Header
Quiet Sun - Mainstream CD (album) cover

MAINSTREAM

Quiet Sun

 

Canterbury Scene

4.26 | 188 ratings

From Progarchives.com, the ultimate progressive rock music website

js (Easy Money)
Special Collaborator
Honorary Collaborator / Retired Admin
5 stars This album stands apart from a lot of the other jazz-rock records released in the early to mid 70s in that instead of leaning on short gratuitous melodies that lead to long improvisational sections, this album features well composed melodic development combined with organically shifting sound textures to create one of the most unique fusions of jazz-rock rhythms and progressive rock composition released during this time.

Most of the instrumentals on this album share some common references and influences. The dissonant diminished scale melodies driven by odd-metered rhythms sound similar to mid-70s King Crimson. The freer jazzy sections sound a bit like Soft Machine on their 3rd or 4th album, other sections reflect early fusion artists such as Chick Corea or Brian Auger. The big difference is that this album is driven by sonic texture changes that help push the music forward thanks to the pioneering production work of Brian Eno.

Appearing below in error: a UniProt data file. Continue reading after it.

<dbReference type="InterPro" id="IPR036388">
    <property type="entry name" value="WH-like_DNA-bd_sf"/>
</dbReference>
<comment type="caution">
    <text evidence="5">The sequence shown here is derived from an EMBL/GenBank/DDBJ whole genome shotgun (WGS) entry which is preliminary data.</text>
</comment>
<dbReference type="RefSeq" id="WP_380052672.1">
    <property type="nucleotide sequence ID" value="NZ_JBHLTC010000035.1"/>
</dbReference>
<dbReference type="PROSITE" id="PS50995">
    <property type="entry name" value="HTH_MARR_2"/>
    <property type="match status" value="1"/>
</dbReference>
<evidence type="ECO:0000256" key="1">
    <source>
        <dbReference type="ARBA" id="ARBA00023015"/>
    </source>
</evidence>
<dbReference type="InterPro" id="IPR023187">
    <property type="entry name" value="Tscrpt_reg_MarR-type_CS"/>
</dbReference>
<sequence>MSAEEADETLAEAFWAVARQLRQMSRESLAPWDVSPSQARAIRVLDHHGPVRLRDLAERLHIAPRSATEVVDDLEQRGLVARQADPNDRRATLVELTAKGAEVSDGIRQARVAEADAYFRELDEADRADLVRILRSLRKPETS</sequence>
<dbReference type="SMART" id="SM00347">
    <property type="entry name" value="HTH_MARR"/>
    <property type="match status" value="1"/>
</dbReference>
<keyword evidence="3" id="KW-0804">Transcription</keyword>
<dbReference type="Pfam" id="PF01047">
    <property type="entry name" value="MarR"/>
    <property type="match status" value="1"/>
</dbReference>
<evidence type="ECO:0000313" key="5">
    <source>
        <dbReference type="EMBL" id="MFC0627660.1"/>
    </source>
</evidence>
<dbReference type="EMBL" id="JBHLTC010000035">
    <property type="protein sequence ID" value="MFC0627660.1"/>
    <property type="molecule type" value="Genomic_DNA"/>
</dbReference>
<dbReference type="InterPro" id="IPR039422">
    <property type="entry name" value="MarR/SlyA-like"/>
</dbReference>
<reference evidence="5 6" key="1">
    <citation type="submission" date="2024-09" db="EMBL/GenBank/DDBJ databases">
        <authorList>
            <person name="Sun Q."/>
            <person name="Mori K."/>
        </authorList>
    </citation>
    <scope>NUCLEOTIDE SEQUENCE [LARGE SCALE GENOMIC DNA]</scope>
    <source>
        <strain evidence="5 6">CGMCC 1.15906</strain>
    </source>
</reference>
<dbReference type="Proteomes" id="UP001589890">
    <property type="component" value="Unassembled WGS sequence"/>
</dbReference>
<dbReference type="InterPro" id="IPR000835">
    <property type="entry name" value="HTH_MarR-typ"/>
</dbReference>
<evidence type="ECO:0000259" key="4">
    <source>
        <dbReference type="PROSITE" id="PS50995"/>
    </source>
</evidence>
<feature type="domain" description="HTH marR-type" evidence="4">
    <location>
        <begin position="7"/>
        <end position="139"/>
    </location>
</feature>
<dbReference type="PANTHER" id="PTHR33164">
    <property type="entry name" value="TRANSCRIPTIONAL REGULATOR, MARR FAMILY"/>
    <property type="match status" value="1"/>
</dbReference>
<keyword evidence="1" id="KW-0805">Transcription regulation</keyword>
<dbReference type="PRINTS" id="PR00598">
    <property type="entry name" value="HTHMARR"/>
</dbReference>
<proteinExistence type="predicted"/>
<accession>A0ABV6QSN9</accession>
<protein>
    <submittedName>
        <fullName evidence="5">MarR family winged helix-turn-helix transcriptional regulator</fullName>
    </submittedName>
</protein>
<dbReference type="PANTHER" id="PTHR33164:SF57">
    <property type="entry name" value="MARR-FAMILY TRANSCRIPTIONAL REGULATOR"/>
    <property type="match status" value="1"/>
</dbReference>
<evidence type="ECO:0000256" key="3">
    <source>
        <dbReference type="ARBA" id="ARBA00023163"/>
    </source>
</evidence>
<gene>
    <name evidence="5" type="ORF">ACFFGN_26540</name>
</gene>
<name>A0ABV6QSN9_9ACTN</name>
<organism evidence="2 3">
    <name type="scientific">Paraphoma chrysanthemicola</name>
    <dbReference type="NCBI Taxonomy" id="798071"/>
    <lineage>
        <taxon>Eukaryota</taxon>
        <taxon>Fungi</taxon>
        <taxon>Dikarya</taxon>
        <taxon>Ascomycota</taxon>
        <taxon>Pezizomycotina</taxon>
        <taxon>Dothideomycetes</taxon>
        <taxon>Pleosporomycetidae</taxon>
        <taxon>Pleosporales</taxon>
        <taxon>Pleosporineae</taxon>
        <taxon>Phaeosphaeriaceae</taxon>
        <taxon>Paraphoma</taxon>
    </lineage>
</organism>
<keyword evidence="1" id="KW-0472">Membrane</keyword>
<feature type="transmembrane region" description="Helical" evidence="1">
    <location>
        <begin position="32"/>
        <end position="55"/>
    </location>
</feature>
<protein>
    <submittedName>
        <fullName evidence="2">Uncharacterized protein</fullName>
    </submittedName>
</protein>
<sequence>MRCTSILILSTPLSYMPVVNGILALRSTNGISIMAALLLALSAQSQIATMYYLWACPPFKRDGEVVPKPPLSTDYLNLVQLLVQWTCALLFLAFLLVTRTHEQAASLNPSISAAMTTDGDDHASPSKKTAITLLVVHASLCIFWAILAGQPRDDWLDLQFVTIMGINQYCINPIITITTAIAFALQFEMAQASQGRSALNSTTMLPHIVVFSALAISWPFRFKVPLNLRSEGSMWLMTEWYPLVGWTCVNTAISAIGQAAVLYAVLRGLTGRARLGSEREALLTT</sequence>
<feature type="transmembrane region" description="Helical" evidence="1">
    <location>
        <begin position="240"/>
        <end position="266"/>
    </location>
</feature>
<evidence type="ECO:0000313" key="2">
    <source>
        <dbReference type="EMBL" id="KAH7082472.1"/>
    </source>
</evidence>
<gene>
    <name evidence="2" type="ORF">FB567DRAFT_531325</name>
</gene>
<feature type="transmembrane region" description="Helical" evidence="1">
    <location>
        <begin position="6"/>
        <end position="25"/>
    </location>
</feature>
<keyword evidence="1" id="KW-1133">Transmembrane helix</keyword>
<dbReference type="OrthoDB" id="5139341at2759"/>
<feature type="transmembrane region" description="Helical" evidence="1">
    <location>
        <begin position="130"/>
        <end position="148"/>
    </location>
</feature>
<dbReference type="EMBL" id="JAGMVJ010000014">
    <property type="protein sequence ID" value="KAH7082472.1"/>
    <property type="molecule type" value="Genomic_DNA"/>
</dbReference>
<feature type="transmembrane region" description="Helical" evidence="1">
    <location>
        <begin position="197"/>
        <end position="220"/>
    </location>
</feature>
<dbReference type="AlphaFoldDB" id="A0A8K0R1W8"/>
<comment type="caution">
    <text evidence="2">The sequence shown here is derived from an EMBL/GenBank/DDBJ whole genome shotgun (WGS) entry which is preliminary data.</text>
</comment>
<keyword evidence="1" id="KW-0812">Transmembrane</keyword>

Eno is the most valuable player on this recording. His production skills were ahead of the game at this point making the music a constant shifting kaleidoscope of sound, his "treatments" help the strong melodic developments of Manzanera shift smoothly from one idea to the next.

Two songs stand apart from the others. One of those is R.F.D. by keyboardist Dave Jarrett. This is a beautiful piece of impressionism in the style of Ravel with understated electronic keyboards more similar to 60s lounge interpretations of classical music rather than rock. The other is Rongwrong that features drummer Charles Hayward in a Robert Wyatt style wandering avant-pop song, unfortunately Hayward doesn't have Wyatt's cool jazzy voice. Too bad this is the only release by this amazing band, it would have been nice to hear more.

js (Easy Money) | 5/5 |

MEMBERS LOGIN ZONE

As a registered member (register here if not), you can post rating/reviews (& edit later), comments reviews and submit new albums.

You are not logged, please complete authentication before continuing (use forum credentials).

Share this QUIET SUN review

>

Review related links

Copyright Prog Archives, All rights reserved. | Legal Notice | Privacy Policy | Advertise | GeoIP Services by MaxMind | RSS + syndications

Other sites in the MAC network: JazzMusicArchives.com — the ultimate jazz music virtual community | MetalMusicArchives.com — the ultimate metal music virtual community


Server processing time: 0.01 seconds